It occurs to me that this hint of past perspectives is probably in fact more true to Büchner and Berg, each with the fire of Romantic subjectivity in him despite the expressions they felt compelled to adopt, than is the usual pathetic/compulsive reading. But more on the piece and the other performers after I see Hampson's version tonight.

Monday, March 10, 2014


Salome - Vienna Philharmonic, 3/1/2014
Barkmin, Konieczny, Henschel, Osuna, Siegel / Nelsons

The Richard Strauss revivals leading up to his 150th birthday this June have brought real success at the Met, which perhaps will continue through Arabella in the spring. But if no other tribute had been offered, this Carnegie Hall concert of Salome would have more than sufficed.

It was, as much as anything, a demonstration of the art of conducting Strauss. Andris Nelsons has done some good at the Met -- most recently a the pit portion of a magnificent Queen of Spades -- but in neither that nor the Turandot machinery he guided beforehand did he manage to show the mastery of color and mood he demonstrated in the first five minutes of this Salome. The previous night's Wozzeck (set to be conducted by Daniele Gatti before shoulder injury forced his cancellation) had an excellent cast undermined by the oddly relaxed quality Welser-Möst brought to even Berg's most harrowing turns, but Nelsons' work was notable for its breadth of expression. Nelsons immediately conjured from the Vienna players the prodigious Strauss soundscape -- with so many of the moods, turns, and juxtapositions famous (in different combination) in his later output already present -- and led them through phases of tension and relaxation -- keeping a grip on the mood when he relaxed on the playing -- that built to a tremendous and frenzied Dance (with rather amazing "Schwung") and final scene. Neither of the two Met runs of the last decade -- as great and as landmark as they were -- offered the like, with Gergiev (2004) ever a bit nervous and Patrick Summers (2008) edging, outside of the grand moments, to the clinical.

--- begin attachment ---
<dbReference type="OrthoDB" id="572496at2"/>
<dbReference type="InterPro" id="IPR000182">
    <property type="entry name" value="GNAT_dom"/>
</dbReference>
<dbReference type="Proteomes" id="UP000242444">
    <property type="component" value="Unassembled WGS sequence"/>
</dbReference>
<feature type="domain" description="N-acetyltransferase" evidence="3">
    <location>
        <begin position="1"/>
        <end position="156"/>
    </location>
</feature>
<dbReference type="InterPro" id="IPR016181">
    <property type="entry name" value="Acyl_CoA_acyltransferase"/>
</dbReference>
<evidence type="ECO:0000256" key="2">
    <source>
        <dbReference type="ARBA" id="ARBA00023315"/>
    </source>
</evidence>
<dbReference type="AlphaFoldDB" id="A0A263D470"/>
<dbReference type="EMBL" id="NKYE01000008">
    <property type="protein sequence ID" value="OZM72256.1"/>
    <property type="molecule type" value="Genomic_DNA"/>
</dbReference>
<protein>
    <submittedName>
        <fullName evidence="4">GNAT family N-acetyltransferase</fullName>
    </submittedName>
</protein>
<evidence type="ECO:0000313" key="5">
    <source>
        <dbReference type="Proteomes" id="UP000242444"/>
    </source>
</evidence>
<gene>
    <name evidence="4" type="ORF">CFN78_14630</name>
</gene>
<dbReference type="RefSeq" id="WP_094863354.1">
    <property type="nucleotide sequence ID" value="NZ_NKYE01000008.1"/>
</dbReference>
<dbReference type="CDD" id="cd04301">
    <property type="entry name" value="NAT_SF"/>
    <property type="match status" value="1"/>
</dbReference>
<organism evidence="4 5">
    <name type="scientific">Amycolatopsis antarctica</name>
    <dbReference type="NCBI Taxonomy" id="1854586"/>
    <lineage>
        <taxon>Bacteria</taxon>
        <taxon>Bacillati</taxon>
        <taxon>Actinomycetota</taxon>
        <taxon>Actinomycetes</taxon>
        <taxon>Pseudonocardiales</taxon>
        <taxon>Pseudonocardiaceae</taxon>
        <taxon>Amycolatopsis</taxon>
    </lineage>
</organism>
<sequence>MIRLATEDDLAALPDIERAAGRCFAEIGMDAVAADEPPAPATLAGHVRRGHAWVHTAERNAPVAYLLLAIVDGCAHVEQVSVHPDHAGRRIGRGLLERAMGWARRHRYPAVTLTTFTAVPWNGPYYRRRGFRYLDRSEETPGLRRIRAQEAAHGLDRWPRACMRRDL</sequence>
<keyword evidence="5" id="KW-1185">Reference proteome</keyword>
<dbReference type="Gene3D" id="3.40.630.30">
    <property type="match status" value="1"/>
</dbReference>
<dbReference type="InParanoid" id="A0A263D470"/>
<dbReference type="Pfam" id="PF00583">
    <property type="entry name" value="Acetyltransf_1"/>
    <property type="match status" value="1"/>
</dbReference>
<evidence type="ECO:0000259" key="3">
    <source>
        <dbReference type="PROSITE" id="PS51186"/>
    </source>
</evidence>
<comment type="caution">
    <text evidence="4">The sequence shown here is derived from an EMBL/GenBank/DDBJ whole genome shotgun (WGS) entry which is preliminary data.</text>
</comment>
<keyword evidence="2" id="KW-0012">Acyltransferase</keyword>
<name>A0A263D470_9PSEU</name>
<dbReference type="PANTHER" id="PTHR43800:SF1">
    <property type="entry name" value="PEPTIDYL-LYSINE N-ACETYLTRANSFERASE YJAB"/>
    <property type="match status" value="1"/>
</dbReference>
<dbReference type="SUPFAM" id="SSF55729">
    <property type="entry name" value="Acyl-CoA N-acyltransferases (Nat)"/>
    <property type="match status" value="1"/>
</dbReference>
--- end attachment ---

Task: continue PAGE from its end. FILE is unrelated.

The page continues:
But the night was also the revelatory introduction of soprano Gun-Brit Barkmin to New York. This is the German's first year singing on the world's great stages, but -- if this calling-card role is any indication -- far from her last. Barkmin's voice isn't obviously forceful, but it has an edge that carries at least its higher part over the orchestra. The rest was near-ideal: unfussily lyric timbre (still with the lightness of youth), suitable looks (particularly in her turn-of-the-century outfit), and an uncanny impersonation of a teen absolutely corrupted by absolute spoiling (even within the limited stage aspect of a concert performance) all combined for an extraordinarily classical Salome, one seemingly performed -- even without the Dance -- just as Strauss had imagined her. (Yes, for those who have seen Karita Mattila inimitably render the final scene as the simultaneous expression and meltdown of all human want and satisfaction... Barkmin didn't deliver that. But she was nevertheless a wonder.) I've no idea what she might sound like in more "regular" roles, but when Barkmin already sings Ariadne and the Janacek rep, who really cares? Let's hope this accelerates her Met debut.

Also impressive was emergency debutant Tomasz Konieczny, who replaced the ill Falk Struckmann as John the Baptist. Konieczny, already a Vienna State Opera regular, has a nice focus and ring to his bass-baritone sound, and a youthful appearance that gave his exchanges with Salome a novel cast. In fact the only weak point in this imported-from-Vienna ensemble was the First Nazarene, where young Adam Plachetka can't yet summon the force and authority of Morris Robinson (who nearly stole the two Met runs).

A resounding triumph for players, singers, and conductor. If only concert performances offered proper solo curtain calls at the end...